Jamming the epidermal growth factor (EGF) receptor allows severed neurons to regenerate.1 "It's a surprising finding," says Martin Schwab of the University of Zurich, as activation of the EGF receptor is normally associated with proliferation and growth of cells.
Previous research that sought to explain why mammalian axons fail to regenerate in the wounded brain or spinal cord found several inhibitory cues that prevent healing. The culprits include proteins associated with myelin and proteoglycans released by the glial scar that forms after neural injury. In a search for a signal that might override this chemical blockade, a group led by Zhigang He of Children's Hospital in Boston cultured neurons on a myelin substrate.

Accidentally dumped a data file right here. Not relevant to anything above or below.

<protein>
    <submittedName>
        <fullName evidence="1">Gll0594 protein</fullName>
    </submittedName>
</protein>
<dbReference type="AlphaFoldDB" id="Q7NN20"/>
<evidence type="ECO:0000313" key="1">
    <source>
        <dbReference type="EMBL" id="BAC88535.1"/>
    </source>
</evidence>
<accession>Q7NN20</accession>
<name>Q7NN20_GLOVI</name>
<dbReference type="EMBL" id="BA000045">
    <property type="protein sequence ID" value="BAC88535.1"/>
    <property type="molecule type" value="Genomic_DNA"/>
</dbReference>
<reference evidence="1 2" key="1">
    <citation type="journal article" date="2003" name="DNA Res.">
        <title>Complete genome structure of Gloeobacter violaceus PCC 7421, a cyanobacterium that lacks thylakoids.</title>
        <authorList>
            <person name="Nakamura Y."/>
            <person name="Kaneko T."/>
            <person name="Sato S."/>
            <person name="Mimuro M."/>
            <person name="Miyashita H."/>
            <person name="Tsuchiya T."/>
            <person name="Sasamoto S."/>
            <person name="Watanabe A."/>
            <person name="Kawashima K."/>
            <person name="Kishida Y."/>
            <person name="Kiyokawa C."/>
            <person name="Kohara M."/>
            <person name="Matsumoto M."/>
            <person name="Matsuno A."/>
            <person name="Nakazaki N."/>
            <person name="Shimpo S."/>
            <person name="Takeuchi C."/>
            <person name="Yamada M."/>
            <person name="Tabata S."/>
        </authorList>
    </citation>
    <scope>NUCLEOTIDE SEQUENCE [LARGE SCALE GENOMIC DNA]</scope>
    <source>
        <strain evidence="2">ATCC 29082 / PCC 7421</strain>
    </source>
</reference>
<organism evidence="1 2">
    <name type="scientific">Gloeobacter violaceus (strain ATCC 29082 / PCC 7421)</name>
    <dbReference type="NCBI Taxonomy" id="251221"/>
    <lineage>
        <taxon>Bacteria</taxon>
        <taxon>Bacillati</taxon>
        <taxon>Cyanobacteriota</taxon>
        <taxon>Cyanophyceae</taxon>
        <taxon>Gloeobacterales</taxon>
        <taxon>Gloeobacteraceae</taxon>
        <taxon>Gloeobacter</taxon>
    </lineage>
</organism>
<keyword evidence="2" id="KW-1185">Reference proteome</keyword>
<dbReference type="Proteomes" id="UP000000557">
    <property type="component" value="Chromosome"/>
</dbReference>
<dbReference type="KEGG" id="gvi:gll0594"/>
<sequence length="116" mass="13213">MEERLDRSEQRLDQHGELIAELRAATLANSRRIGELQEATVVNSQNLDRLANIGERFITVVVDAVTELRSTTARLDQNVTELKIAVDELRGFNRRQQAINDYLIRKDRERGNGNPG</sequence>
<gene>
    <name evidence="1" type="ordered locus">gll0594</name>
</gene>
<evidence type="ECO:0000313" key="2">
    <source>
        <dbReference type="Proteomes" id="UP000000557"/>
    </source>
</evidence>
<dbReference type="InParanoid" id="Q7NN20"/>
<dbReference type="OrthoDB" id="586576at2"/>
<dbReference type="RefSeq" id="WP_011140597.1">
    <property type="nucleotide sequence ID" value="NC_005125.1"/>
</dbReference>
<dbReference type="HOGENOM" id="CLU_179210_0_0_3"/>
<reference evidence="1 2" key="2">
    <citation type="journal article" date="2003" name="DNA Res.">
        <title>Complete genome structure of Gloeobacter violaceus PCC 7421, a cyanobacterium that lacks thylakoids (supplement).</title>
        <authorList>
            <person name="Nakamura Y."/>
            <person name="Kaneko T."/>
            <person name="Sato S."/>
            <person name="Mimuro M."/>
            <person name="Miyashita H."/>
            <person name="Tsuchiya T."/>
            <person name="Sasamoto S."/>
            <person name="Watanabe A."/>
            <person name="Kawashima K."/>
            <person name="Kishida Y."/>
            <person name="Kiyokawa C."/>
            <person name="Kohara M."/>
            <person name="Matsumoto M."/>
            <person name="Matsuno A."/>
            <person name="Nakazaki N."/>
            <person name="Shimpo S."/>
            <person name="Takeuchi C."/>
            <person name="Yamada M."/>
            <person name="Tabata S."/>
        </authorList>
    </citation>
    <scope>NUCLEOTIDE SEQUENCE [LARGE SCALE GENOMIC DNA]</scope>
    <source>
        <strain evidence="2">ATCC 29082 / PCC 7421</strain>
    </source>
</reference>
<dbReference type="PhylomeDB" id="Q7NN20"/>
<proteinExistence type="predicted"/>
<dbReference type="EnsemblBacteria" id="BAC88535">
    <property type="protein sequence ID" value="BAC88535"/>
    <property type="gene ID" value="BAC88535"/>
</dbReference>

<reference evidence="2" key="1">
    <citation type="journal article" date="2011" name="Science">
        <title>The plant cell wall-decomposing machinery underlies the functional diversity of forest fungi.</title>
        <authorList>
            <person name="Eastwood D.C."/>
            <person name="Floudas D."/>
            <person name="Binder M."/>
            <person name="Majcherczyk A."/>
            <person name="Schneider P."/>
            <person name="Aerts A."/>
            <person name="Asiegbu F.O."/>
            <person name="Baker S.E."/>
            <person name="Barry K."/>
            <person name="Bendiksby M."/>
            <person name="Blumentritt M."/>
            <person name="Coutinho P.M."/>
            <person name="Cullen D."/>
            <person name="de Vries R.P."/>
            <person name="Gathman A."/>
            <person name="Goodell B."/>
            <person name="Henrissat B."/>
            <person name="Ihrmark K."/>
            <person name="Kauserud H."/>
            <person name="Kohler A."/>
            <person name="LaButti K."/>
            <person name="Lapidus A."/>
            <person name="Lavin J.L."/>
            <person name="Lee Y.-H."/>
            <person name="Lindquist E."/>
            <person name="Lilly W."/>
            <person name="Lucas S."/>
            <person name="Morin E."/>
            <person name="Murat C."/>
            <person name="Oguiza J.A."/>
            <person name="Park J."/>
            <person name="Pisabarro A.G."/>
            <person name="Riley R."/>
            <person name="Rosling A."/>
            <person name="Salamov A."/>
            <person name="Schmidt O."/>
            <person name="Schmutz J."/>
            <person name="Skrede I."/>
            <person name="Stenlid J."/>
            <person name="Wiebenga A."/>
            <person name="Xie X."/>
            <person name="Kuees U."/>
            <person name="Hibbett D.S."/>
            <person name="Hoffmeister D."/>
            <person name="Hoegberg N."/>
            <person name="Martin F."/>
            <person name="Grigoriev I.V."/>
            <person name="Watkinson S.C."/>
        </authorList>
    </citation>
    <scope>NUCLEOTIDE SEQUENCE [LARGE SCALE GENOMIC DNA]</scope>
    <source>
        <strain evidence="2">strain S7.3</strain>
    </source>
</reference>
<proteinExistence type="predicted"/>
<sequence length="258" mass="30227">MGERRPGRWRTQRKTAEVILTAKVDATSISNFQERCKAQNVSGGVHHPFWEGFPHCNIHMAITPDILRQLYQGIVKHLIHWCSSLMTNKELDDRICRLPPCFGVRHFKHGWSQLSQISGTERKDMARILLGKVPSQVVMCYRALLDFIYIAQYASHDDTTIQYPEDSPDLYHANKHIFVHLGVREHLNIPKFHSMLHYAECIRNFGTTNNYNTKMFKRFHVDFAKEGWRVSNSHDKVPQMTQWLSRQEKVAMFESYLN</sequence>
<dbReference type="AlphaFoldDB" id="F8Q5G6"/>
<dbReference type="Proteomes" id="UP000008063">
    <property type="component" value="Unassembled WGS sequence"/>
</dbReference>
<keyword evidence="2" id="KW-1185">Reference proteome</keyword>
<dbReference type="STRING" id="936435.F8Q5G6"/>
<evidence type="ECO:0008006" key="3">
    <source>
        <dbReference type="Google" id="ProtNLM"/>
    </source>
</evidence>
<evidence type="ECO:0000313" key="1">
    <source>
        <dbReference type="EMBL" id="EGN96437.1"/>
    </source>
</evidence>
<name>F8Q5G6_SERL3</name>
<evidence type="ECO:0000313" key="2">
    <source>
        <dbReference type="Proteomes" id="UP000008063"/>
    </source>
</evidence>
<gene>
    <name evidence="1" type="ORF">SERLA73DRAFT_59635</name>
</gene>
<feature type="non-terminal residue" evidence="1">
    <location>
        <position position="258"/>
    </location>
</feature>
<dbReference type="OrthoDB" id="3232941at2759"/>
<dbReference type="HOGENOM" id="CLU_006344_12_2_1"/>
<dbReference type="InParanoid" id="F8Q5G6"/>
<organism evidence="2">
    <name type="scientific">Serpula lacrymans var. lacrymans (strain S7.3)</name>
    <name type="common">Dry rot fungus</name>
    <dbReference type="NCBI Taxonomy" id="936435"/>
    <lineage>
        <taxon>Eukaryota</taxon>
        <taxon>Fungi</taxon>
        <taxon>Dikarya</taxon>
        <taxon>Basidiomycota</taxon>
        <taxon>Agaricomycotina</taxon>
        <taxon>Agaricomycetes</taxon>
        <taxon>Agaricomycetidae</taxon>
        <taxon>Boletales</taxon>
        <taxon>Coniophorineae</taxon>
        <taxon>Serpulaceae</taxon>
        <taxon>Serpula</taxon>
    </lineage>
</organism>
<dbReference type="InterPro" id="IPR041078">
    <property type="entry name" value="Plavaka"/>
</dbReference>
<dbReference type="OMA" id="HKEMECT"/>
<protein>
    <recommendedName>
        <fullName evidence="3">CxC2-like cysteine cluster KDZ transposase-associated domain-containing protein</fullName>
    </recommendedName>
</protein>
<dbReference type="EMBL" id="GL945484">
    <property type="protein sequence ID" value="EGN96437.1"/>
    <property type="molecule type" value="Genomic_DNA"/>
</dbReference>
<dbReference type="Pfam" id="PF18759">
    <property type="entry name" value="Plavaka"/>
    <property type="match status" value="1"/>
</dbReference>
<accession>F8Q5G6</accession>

They screened approximately 400 candidate compounds, looking for those that could promote growth in this hostile environment. When exposed to a subset of the molecules that shared the ability to shut down the EGF receptor, neurons sprouted extensions called neurites, the first step to extending axons. In this case, "activation of the receptor is involved in blocking things, not in stimulating growth," says coauthor Marc Tessier-Lavigne, senior vice president for research at Genentech in South San Francisco. "It's an unexpected role for the EGF receptor."